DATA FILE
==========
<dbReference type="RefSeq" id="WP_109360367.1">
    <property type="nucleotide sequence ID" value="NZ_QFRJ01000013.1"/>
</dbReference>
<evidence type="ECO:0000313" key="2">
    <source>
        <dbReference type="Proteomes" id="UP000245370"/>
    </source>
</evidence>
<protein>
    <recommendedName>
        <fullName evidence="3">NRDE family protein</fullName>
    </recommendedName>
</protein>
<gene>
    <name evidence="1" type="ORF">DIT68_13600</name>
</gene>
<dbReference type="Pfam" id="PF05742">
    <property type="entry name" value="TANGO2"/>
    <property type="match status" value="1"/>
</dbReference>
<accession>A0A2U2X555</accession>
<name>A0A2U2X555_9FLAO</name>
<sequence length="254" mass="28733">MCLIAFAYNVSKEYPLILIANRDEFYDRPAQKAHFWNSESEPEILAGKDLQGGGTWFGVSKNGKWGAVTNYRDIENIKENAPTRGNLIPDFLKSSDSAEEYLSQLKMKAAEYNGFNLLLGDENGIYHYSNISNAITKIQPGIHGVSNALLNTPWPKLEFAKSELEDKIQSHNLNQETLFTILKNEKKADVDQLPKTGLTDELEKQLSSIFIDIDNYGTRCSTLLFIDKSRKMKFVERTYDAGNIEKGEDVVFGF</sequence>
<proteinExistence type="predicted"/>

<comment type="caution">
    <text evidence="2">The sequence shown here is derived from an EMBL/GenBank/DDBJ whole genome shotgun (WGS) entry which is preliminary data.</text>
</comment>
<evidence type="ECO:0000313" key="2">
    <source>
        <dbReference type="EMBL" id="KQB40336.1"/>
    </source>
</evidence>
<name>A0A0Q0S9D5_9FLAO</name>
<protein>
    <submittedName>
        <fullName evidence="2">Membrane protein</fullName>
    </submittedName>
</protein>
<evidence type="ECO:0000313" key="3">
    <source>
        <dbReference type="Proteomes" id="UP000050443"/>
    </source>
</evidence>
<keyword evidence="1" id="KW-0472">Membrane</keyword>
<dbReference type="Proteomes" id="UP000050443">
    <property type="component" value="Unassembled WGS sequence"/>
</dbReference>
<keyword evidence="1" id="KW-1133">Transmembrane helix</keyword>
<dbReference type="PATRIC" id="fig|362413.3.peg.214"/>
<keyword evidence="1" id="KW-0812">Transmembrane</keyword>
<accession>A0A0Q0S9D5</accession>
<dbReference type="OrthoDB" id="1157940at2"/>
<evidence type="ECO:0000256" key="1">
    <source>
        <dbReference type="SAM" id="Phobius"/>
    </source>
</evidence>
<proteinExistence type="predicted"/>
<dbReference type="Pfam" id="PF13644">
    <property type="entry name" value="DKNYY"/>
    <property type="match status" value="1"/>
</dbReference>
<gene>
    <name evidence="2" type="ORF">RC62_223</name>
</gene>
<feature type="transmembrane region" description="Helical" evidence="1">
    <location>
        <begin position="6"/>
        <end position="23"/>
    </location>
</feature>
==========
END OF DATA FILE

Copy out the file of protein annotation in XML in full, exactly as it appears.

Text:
<dbReference type="RefSeq" id="WP_109360367.1">
    <property type="nucleotide sequence ID" value="NZ_QFRJ01000013.1"/>
</dbReference>
<evidence type="ECO:0000313" key="2">
    <source>
        <dbReference type="Proteomes" id="UP000245370"/>
    </source>
</evidence>
<protein>
    <recommendedName>
        <fullName evidence="3">NRDE family protein</fullName>
    </recommendedName>
</protein>
<gene>
    <name evidence="1" type="ORF">DIT68_13600</name>
</gene>
<dbReference type="Pfam" id="PF05742">
    <property type="entry name" value="TANGO2"/>
    <property type="match status" value="1"/>
</dbReference>
<accession>A0A2U2X555</accession>
<name>A0A2U2X555_9FLAO</name>
<sequence length="254" mass="28733">MCLIAFAYNVSKEYPLILIANRDEFYDRPAQKAHFWNSESEPEILAGKDLQGGGTWFGVSKNGKWGAVTNYRDIENIKENAPTRGNLIPDFLKSSDSAEEYLSQLKMKAAEYNGFNLLLGDENGIYHYSNISNAITKIQPGIHGVSNALLNTPWPKLEFAKSELEDKIQSHNLNQETLFTILKNEKKADVDQLPKTGLTDELEKQLSSIFIDIDNYGTRCSTLLFIDKSRKMKFVERTYDAGNIEKGEDVVFGF</sequence>
<proteinExistence type="predicted"/>

<comment type="caution">
    <text evidence="2">The sequence shown here is derived from an EMBL/GenBank/DDBJ whole genome shotgun (WGS) entry which is preliminary data.</text>
</comment>
<evidence type="ECO:0000313" key="2">
    <source>
        <dbReference type="EMBL" id="KQB40336.1"/>
    </source>
</evidence>
<name>A0A0Q0S9D5_9FLAO</name>
<protein>
    <submittedName>
        <fullName evidence="2">Membrane protein</fullName>
    </submittedName>
</protein>
<evidence type="ECO:0000313" key="3">
    <source>
        <dbReference type="Proteomes" id="UP000050443"/>
    </source>
</evidence>
<keyword evidence="1" id="KW-0472">Membrane</keyword>
<dbReference type="Proteomes" id="UP000050443">
    <property type="component" value="Unassembled WGS sequence"/>
</dbReference>
<keyword evidence="1" id="KW-1133">Transmembrane helix</keyword>
<dbReference type="PATRIC" id="fig|362413.3.peg.214"/>
<keyword evidence="1" id="KW-0812">Transmembrane</keyword>
<accession>A0A0Q0S9D5</accession>
<dbReference type="OrthoDB" id="1157940at2"/>
<evidence type="ECO:0000256" key="1">
    <source>
        <dbReference type="SAM" id="Phobius"/>
    </source>
</evidence>
<proteinExistence type="predicted"/>
<dbReference type="Pfam" id="PF13644">
    <property type="entry name" value="DKNYY"/>
    <property type="match status" value="1"/>
</dbReference>
<gene>
    <name evidence="2" type="ORF">RC62_223</name>
</gene>
<feature type="transmembrane region" description="Helical" evidence="1">
    <location>
        <begin position="6"/>
        <end position="23"/>
    </location>
</feature>